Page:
Scientists have captured footage of arctic jellyfish slithering along the bottom of the Chukchi Sea.
RARE FOOTAGE SHOWS ‘EERIE’ ARCTIC JELLYFISH
The recordings were made during the Arctic winter using a small robotic submarine capable of descending in to the freezing waters off the coast of Alaska.
To get the device to this location, marine biologist Andy Juhl and his colleagues from Columbia University’s Earth Institute rode out using snowmobiles and drilled several holes in the ice.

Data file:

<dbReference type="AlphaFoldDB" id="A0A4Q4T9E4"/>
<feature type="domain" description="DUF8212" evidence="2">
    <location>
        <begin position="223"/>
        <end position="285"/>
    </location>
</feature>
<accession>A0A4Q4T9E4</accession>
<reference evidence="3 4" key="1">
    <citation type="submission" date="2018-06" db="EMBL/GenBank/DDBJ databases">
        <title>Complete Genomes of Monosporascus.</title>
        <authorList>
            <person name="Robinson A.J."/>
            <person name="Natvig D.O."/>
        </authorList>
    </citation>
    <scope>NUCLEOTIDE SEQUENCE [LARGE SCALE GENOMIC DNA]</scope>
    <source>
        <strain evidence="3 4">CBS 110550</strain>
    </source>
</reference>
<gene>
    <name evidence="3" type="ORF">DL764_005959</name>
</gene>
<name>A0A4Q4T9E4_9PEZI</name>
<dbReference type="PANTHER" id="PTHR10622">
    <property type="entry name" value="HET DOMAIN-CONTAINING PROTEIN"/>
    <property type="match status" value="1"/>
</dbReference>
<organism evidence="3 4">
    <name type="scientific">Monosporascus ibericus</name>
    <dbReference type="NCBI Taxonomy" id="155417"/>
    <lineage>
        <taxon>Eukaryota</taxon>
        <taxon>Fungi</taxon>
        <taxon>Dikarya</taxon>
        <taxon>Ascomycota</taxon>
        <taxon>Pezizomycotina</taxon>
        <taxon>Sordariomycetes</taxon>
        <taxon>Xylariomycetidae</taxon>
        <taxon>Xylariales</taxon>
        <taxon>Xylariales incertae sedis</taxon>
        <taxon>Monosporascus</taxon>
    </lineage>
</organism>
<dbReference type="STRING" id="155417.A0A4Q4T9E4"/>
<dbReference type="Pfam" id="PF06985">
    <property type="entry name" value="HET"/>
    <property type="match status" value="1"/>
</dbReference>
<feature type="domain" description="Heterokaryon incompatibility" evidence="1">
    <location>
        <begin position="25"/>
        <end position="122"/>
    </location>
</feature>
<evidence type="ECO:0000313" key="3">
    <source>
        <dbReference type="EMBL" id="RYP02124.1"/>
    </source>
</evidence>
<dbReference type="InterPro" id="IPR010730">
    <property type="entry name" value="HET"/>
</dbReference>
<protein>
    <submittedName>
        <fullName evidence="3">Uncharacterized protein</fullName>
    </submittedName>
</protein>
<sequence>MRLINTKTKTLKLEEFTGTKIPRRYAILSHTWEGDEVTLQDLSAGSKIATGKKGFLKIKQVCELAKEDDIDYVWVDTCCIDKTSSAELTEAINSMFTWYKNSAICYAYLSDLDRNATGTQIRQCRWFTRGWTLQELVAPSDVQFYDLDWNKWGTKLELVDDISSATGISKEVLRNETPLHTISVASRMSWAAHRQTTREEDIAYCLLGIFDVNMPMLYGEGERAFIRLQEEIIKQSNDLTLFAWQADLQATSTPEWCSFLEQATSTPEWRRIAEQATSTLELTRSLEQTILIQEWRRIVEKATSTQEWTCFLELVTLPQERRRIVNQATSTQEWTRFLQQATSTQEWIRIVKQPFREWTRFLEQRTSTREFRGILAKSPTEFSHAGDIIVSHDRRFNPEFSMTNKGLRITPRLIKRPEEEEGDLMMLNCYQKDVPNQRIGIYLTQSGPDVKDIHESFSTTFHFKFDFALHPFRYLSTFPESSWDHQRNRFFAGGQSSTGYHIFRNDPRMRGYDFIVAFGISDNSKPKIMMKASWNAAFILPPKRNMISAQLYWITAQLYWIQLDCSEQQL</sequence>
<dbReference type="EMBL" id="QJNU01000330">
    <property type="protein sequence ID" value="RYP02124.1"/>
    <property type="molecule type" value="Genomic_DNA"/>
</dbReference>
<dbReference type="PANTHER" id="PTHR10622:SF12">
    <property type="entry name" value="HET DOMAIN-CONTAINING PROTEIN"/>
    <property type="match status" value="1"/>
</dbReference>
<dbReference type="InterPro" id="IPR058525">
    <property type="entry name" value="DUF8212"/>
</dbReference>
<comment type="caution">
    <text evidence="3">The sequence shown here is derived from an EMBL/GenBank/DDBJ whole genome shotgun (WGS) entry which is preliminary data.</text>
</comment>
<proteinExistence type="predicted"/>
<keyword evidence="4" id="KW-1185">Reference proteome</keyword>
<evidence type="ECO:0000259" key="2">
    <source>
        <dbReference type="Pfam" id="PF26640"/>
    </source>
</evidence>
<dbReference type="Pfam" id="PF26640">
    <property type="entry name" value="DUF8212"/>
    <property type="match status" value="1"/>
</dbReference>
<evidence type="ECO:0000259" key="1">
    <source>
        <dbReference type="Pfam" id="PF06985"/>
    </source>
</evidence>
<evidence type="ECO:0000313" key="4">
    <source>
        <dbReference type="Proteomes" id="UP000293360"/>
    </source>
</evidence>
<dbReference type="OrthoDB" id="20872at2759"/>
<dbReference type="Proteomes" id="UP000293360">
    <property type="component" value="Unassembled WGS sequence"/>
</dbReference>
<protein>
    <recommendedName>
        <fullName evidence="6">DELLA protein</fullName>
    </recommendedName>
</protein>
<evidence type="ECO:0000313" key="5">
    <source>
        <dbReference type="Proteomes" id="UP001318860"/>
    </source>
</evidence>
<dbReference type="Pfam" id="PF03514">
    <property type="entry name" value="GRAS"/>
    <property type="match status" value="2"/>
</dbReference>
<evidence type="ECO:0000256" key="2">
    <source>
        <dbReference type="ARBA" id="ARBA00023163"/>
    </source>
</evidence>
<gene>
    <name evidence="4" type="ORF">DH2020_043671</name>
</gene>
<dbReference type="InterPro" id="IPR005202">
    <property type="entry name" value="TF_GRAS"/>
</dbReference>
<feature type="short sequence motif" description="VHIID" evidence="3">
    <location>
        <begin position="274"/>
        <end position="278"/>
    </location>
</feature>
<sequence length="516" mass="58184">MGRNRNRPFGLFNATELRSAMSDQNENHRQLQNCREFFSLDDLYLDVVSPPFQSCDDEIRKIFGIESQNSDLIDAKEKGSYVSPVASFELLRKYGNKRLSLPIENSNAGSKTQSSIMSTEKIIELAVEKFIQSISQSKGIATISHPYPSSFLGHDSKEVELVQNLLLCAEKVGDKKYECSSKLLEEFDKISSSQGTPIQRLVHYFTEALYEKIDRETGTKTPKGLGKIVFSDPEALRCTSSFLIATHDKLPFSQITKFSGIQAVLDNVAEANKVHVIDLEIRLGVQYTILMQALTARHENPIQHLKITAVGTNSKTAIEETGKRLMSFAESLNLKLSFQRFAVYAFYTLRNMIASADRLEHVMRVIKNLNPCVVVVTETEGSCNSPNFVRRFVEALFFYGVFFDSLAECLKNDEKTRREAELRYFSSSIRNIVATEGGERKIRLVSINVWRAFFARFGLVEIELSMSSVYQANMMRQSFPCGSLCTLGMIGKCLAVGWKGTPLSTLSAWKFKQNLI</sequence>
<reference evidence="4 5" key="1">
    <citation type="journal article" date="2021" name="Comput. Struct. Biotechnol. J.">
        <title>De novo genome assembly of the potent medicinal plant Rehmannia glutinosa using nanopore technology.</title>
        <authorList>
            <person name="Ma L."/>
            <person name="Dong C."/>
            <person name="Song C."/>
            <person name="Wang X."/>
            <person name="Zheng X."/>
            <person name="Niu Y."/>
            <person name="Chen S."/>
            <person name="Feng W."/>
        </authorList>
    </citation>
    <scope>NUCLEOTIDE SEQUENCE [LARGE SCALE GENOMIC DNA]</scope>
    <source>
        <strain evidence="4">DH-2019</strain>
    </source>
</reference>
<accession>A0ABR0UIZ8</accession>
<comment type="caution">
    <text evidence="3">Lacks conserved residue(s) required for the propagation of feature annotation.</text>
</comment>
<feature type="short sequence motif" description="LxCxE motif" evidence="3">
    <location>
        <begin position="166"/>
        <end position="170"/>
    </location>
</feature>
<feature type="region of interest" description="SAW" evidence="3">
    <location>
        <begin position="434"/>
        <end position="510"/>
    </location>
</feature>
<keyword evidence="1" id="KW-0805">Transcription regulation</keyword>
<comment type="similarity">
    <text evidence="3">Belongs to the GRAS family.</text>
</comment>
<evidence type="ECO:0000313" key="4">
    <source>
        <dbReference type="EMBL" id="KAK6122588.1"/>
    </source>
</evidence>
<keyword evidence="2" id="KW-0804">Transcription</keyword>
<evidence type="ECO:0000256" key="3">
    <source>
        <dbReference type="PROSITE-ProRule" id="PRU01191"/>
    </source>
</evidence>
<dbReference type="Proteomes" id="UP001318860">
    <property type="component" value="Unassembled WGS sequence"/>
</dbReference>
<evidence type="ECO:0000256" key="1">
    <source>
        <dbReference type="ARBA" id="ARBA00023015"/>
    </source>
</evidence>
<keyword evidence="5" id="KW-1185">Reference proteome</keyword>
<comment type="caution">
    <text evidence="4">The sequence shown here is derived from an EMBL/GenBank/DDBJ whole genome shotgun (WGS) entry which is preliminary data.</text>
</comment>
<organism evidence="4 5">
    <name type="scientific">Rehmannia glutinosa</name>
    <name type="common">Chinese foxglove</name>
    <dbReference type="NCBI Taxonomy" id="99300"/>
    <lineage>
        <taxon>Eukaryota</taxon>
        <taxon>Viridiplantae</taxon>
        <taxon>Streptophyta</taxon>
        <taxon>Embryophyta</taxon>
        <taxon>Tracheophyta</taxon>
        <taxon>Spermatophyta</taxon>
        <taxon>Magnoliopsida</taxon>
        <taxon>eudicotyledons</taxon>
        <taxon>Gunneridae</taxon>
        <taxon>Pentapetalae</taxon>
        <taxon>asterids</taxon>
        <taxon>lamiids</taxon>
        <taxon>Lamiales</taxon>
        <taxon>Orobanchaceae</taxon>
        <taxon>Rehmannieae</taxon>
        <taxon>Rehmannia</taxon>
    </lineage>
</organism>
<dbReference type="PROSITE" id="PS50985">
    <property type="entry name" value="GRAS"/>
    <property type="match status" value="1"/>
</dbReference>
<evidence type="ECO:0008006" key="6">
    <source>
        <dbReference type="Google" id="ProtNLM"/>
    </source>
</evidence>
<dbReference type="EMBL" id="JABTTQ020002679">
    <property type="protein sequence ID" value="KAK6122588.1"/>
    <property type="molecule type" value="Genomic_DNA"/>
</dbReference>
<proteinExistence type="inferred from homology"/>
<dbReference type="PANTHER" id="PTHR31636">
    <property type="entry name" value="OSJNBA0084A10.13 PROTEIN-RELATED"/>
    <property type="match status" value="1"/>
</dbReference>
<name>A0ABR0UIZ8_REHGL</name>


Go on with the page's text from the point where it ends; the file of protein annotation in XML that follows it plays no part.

Finding arctic jellyfish at such a cold time of the year came as something of a surprise because this particular species, which is known as Chrysaora melanaster or ‘northern sea nettle’, was previously thought to be too fragile to survive the winter months in its adult form.
It is now thought that the colder temperatures may actually be beneficial to the jellyfish as the frozen surface helps to protect them from turbulent seas and the cold water lowers their metabolism.
“Life under sea ice is like living in a refrigerator,” said Juhl. “Everything slows down.”